September 2015 Wine & Cheese Club: Spain’s Mediterranean Side

September 2015 Wine & Cheese Club: Spain’s Mediterranean Side

In our corner of the world, Spanish wine is practically synonymous with the region of Rioja and its star grape, Tempranillo. However, wine club being what it is, we’re straying from the beaten path to explore two very worthy (but lesser-known) regions: Priorat and Yecla. Many small, designated wine regions dot the Mediterranean side of Spain. Unique soil, the Mediterranean climate, and little rainfall are ideal for grape growing. In the past, much of this area focused on simple wines of low quality for everyday consumption by the locals. In the past 20 years or so, great efforts have been made to revitalize the area and allow the wines to live up to their full potential. There are hundreds (and even thousands) of years of wine making tradition here, but only recently are they really starting to make history!

Cheers…or as they say in Basque country, “aclamacions!

-Chris & Megan

Bodegas Castaño Hecula, 2012
100% Monastrell

Monastrell is grown around the world, best known in France’s Rhone Valley by the name Mouvedré. Almost everywhere else it is used as a minor blending grape, but in Spain’s Yecla region it is the star of many rich, supple reds. There’s blueberry and perhaps black raspberry, and a bit of white pepper too. It softens and deepens nicely after some time in the glass.

Yecla is one of the very smallest wine regions in Spain, but its history with wine is deep. Remnant of Phoenician wine pottery dating from the 1st century have been found here. This wine’s name, Hecula, is what the Romans called Yecla (they were big fans of these wines too). Like much of the rest of Spain, their foray into internationally recognized fine wine is relatively new, but by many accounts it is the up-and-coming region to watch. Bodegas Castaño, who makes this wine, is considered the the leader in the region’s rise in status.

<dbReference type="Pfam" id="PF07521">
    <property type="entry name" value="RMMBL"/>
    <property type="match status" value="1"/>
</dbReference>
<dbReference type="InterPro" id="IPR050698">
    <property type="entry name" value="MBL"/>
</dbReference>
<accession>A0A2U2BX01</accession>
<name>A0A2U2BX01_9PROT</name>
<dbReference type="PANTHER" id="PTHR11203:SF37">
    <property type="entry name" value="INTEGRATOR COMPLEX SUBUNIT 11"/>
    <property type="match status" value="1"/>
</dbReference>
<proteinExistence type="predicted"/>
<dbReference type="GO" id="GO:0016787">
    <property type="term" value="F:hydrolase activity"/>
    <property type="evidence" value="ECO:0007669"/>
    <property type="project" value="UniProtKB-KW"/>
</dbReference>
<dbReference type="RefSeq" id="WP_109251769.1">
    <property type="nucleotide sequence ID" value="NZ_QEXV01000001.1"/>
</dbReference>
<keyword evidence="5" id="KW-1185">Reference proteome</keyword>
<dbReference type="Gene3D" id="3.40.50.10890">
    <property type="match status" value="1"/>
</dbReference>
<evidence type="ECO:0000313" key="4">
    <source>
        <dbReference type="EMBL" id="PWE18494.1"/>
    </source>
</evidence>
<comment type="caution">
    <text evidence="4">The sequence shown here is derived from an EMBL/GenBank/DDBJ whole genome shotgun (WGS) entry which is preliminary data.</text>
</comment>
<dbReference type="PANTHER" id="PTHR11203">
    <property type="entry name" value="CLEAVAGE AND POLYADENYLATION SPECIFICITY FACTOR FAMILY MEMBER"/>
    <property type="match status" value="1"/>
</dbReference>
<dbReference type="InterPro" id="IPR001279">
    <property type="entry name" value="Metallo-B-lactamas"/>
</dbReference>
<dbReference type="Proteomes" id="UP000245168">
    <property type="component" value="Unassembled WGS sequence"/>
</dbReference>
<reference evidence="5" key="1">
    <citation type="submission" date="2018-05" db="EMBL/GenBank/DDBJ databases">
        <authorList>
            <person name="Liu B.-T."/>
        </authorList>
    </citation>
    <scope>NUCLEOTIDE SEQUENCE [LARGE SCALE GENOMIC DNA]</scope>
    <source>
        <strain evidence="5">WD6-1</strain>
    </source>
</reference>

Cheese Pairing: Valdeon
This bold and spicy blue is made from seasonally blended milk of goats and cows that graze the Picos de Europa Mountains in Castilla y Leon. Valdeon makes a pretty package with its powdery white rind and dense veining peeking out behind a protective layer of sycamore leaves. It’s a hearty blue with a balance of salt and spice that loves fresh fruit and strong red wine. Paired with the Hecula, the wine’s tannins cut through the cheese’s fatty creaminess, while the salt and spice of the cheese play off the wine’s rich fruit, and also bring out a smokiness. A bold cheese for a bold wine.

Red/Red Club only: Black Slate Priorat 2012
Grenache, Carignan

Priorat is not a universally-known wine region, but their wines are incredible! The secret is in the soil- a dark-brown slate called “llicorella” that sparkles with quartzite (it’s pictured on the wine label). Shielded by the Sierra de Montsant, this craggy region receives less than 16 inches of rain each year, and is just 100 miles down the coast from Barcelona.

Unlike many big reds, this wine was aged in a combination of concrete vats, large wooden foudres, and second-use French Oak. These are all very unassertive oaking practices, allowing the fruit and mineral to take the spotlight. Much like the dark slate it grows in, there’s a dark, rich minerality to it that we adore. If wine points are your thing, know that this vintage received 93 points from Wine Advocate!

The property has been in the winemaker’s family since 1814, but their claim to fine winemaking is more brief. Since the beginning, the wine was sold in bulk to the rest of the village for everyday consumption. In 1996, after winemaker Joan Sangenís earned a degree in oenology, the worthiest old vines were resuscitated, new ones planted, and Celler Cal Pla was born. The vines used to make this wine are between 60 and 80 years old.